So, what exactly is the 'MOAB' bomb?

An explainer on the "Mother of all Bombs," which the U.S. dropped on ISIS tunnels in Afghanistan.

The United States dropped a MOAB bomb on an ISIS tunnel complex in Afghanistan. So, what exactly does that mean?

Here are a few facts about the weapon:

What does 'MOAB' mean?

Many a headline you’ll see about this story call it the “Mother of All Bombs.” While it fits with the acronym, the military term for the weapon is “Massive Ordnance Air Blast.” The official name for the bomb is a GBU-43B.

How big is it?

The bomb weighs 22,000 pounds, making it the second-largest non-nuclear bomb in the U.S. arsenal. According to How Stuff Works, a GBU-43B is 30 feet long and 40.5 inches in diameter. It was once the largest conventional bomb in the U.S. inventory, but that distinction now belongs to the Massive Ordnance Penetrator (MOP), Air Force officials told ABC News.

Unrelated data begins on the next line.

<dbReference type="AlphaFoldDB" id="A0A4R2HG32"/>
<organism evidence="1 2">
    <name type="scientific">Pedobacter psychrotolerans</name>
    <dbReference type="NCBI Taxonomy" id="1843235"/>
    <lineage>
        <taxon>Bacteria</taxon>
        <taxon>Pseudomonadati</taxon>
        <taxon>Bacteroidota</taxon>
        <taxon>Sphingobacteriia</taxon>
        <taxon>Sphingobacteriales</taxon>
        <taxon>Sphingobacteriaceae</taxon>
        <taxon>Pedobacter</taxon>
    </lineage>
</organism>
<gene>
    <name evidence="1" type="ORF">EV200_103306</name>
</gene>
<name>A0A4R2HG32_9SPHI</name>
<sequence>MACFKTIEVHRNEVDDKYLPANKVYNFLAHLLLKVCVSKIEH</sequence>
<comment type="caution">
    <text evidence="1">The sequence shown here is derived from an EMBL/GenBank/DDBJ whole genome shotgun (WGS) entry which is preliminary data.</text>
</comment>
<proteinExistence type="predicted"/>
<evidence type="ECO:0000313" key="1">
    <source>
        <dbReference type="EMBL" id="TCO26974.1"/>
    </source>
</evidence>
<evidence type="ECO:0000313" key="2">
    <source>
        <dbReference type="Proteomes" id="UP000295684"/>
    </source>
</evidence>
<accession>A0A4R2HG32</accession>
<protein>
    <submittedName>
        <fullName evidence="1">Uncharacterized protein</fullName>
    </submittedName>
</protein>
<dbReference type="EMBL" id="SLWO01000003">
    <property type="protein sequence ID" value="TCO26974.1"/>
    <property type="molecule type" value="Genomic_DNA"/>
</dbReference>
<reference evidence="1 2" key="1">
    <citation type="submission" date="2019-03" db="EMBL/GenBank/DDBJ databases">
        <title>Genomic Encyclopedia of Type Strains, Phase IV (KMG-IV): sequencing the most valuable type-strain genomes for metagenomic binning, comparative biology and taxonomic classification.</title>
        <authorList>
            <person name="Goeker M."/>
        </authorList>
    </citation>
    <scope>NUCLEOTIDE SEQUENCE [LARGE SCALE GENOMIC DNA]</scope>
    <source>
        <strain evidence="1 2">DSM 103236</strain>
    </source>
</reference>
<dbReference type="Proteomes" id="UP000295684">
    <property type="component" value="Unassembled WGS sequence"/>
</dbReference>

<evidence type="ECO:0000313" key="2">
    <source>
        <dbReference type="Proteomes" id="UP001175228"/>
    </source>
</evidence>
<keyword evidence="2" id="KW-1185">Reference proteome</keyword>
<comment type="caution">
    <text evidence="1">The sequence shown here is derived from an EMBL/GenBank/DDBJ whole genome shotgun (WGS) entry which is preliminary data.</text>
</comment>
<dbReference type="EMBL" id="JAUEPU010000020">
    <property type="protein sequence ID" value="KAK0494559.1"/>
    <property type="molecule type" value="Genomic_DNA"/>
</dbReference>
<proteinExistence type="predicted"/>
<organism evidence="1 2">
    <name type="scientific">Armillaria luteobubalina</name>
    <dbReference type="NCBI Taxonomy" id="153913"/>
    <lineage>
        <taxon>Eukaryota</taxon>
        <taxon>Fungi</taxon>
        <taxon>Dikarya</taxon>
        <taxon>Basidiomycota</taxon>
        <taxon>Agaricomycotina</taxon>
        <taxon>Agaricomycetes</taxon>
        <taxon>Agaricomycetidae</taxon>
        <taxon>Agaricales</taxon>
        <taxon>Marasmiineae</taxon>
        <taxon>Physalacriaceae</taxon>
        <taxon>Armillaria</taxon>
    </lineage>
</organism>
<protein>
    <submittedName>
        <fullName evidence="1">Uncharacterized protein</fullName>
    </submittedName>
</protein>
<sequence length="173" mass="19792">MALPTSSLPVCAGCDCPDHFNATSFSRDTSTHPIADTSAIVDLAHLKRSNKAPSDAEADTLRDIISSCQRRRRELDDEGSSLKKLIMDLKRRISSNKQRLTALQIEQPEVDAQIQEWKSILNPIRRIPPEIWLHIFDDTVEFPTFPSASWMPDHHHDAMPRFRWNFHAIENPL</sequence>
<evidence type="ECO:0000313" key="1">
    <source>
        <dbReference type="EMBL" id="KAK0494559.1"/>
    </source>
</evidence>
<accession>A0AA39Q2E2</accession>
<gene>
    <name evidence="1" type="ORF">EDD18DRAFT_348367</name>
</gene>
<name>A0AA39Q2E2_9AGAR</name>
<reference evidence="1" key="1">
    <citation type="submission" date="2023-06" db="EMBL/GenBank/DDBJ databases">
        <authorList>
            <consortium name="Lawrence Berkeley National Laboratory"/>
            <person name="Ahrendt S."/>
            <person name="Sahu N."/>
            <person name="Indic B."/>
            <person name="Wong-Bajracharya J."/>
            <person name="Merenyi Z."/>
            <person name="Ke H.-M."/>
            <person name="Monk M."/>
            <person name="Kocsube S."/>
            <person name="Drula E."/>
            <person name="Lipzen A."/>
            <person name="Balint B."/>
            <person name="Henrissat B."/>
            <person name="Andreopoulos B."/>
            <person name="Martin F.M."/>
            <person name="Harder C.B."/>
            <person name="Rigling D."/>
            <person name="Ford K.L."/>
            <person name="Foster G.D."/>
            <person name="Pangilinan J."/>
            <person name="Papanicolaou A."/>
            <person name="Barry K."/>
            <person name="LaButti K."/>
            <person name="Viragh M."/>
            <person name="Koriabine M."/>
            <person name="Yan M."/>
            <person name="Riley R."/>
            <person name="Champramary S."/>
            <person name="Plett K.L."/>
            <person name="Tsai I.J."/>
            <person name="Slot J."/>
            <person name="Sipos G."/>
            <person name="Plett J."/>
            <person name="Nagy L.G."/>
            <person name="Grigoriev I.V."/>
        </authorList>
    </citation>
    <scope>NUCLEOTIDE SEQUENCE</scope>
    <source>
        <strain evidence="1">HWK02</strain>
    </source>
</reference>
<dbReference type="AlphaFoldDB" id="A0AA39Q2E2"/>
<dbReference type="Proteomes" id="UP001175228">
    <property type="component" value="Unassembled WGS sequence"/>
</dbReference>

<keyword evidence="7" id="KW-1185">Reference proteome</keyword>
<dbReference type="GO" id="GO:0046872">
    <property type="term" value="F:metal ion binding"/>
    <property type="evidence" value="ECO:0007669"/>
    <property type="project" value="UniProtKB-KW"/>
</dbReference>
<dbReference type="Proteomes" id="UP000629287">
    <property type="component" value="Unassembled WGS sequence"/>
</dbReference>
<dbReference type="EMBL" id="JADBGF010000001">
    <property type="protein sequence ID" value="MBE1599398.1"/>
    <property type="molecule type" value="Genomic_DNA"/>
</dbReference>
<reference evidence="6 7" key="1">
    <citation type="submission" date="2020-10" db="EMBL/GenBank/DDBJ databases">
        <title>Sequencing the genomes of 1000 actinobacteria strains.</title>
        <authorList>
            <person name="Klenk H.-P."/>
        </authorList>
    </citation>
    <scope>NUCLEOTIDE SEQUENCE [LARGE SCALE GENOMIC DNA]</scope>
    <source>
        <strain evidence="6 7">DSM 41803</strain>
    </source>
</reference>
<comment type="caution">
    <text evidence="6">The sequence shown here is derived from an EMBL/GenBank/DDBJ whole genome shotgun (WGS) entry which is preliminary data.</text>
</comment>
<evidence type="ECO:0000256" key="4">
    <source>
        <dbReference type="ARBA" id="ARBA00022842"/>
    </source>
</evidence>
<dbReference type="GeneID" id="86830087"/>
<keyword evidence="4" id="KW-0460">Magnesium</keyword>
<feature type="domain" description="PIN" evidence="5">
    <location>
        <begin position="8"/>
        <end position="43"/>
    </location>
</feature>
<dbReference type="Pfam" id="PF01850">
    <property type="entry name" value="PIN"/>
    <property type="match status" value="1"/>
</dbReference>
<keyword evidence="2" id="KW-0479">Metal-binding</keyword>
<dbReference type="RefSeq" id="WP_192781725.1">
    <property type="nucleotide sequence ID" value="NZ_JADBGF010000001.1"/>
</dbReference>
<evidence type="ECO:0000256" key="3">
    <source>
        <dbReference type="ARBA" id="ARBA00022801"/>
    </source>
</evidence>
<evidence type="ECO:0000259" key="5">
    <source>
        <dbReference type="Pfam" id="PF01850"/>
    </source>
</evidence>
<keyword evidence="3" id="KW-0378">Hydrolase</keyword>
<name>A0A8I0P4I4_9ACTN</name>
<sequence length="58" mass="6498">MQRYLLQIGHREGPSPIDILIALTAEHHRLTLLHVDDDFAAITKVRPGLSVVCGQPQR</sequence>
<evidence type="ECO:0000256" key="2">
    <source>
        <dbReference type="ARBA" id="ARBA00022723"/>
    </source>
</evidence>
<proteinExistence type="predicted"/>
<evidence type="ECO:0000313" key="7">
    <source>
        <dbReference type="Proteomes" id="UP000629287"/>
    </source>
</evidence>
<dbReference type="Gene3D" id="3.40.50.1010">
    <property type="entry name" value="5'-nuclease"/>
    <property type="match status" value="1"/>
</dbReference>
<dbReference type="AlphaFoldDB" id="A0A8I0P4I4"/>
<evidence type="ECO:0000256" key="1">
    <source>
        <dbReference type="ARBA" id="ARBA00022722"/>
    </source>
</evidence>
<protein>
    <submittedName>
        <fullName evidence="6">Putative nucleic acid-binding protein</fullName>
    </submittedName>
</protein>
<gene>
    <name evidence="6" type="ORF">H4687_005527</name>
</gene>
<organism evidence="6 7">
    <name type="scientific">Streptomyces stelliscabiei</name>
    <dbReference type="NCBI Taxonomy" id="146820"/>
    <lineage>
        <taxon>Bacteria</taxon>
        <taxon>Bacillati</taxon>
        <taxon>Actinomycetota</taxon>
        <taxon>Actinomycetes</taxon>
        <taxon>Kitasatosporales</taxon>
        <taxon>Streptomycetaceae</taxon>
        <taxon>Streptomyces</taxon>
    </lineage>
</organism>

How does it work?

The military said the bomb use in Afghanistan was dropped from a U.S. aircraft. It’s guided by satellite. According to National Review, it can be dropped using a parachute before the satellite system kicks in. How Stuff Works says the bomb explodes about six feet above ground.

Has it ever been used?

No, this is the first combat use of the MOAB since it was developed in the early 2000s. The Associated Press says the Pentagon did a formal review of legal justification for the bomb’s use when it was first developed.

Where did they drop it?

U.S. Press Secretary Sean Spicer said the bomb was used on "a system of tunnels and caves that ISIS fighters used to move around freely." The bomb hit a series of caves in the Achin district of the Nangarhar Province of Afghanistan.

General John Nicholson, commander of U.S. forces in Afghanistan, ordered the bomb’s use.

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